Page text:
(Wall Street Journal) WASHINGTON—The Federal Communications Commission on Thursday is set to roll back far-reaching rules governing how internet-service providers treat traffic on their networks, a move expected to empower cable and wireless providers and transform consumers’ online experience.
The 2015 “net neutrality” rules were one of the signature regulatory actions of the Obama administration, requiring broadband providers to treat all traffic equally, without blocking or slowing content, or providing fast lanes for favored sites and services.
Republicans say the shift will unwind what they consider to be a regulatory overreach, restoring vitality to the broadband economy and benefiting consumers with more choices as well as lower prices.
The FCC’s five commissioners are scheduled to vote on the rules Thursday morning, and the three Republicans on the board are widely expected to back the change.
The dismantling of the Obama-era rules isn’t expected to change the delivery of web content to consumers overnight. But internet-service providers such as Comcast Corp. or Verizon Communications Inc. would be free to begin offering new packages with pricing schemes that deliver some kinds of content but not others. One type of service that could proliferate in the new regime is zero-rating deals, where specific websites or services are exempted from a mobile carrier’s data caps.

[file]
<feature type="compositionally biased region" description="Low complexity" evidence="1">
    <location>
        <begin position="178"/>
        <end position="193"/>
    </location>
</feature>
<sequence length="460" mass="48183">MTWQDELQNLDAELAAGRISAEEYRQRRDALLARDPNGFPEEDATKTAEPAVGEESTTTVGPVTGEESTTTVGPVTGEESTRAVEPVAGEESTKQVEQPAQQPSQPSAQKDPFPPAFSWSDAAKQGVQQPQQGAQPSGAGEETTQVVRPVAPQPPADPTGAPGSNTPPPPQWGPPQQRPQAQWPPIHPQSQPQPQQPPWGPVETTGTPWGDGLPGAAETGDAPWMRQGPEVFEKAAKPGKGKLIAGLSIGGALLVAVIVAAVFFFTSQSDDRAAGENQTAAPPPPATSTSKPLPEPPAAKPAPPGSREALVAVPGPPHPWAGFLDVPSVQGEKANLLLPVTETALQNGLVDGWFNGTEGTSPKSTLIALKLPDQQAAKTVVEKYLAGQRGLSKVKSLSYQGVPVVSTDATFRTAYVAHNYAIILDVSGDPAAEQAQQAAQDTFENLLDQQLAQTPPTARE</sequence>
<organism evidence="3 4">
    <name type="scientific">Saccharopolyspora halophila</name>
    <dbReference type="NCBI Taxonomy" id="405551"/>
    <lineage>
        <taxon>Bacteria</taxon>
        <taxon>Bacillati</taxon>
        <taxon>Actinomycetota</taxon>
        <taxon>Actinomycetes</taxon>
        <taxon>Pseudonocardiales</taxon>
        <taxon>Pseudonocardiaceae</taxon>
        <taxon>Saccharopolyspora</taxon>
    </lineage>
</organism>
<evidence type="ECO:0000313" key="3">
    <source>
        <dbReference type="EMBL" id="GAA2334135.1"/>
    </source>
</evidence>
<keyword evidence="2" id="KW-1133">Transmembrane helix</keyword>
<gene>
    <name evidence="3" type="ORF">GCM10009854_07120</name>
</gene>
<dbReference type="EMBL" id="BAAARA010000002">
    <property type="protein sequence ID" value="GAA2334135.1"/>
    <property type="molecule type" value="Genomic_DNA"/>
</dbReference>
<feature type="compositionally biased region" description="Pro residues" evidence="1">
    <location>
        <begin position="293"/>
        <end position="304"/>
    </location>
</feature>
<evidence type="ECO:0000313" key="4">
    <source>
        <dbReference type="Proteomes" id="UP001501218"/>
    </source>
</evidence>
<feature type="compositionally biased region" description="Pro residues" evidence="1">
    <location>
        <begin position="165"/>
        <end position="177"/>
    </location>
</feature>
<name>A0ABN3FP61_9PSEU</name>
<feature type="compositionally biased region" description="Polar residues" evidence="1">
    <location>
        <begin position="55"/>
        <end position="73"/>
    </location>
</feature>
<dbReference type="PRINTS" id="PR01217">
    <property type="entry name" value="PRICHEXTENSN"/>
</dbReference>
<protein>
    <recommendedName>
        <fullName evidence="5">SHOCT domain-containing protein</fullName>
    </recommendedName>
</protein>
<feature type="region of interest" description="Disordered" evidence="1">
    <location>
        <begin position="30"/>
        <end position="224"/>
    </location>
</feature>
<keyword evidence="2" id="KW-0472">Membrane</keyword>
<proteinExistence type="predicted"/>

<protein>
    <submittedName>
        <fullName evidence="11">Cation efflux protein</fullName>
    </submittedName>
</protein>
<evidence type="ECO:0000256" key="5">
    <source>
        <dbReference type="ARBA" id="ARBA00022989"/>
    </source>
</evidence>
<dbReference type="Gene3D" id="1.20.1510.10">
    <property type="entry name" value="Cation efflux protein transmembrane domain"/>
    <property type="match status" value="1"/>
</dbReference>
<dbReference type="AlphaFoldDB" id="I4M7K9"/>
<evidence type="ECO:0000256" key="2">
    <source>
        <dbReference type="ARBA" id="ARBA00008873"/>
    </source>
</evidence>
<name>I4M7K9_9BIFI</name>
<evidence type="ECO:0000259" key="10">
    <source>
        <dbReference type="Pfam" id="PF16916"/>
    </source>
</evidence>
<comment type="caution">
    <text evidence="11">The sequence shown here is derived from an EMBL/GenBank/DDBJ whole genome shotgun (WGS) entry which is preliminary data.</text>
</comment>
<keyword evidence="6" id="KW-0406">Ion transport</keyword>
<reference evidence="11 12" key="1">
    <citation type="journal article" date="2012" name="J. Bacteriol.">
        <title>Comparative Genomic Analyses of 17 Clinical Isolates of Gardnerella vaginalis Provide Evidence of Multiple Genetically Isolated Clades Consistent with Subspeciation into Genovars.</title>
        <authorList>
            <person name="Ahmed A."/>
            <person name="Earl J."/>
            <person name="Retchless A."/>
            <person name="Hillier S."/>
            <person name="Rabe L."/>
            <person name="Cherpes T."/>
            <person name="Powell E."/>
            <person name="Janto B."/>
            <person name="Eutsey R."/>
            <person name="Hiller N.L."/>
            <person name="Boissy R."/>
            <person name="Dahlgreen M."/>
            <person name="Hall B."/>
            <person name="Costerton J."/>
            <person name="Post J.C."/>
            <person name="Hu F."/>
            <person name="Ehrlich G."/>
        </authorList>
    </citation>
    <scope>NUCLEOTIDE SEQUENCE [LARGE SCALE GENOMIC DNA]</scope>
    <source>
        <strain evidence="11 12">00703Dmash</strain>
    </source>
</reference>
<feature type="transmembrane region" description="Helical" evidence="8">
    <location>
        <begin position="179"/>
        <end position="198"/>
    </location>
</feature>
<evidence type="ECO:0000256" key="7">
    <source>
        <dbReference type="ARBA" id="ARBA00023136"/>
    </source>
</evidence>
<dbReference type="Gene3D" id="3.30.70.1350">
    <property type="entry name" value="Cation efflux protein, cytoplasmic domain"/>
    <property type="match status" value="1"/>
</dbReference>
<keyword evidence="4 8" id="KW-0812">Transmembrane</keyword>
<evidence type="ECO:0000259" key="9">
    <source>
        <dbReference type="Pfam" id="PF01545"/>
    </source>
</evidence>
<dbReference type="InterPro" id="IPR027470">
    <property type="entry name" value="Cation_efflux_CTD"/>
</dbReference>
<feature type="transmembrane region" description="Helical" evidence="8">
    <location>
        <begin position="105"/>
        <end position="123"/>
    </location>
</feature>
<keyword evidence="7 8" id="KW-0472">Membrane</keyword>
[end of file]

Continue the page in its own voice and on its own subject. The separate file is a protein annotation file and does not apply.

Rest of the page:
The architect of the new rules, Republican FCC Chairman Ajit Pai, has said that the key to their success will be transparency—the idea that consumers will know exactly what they are getting. For instance, a buyer of a monthly cellphone plan would be able to find out if access to a particular streaming-movie service is prioritized over other traffic from a rival service. His plan envisions enforcement of that transparency by both the FCC and the Federal Trade Commission, whose mission is consumer protection against anticompetitive and deceptive behaviors.
Read the full story here: FCC Set to Dismantle Net-Neutrality Regime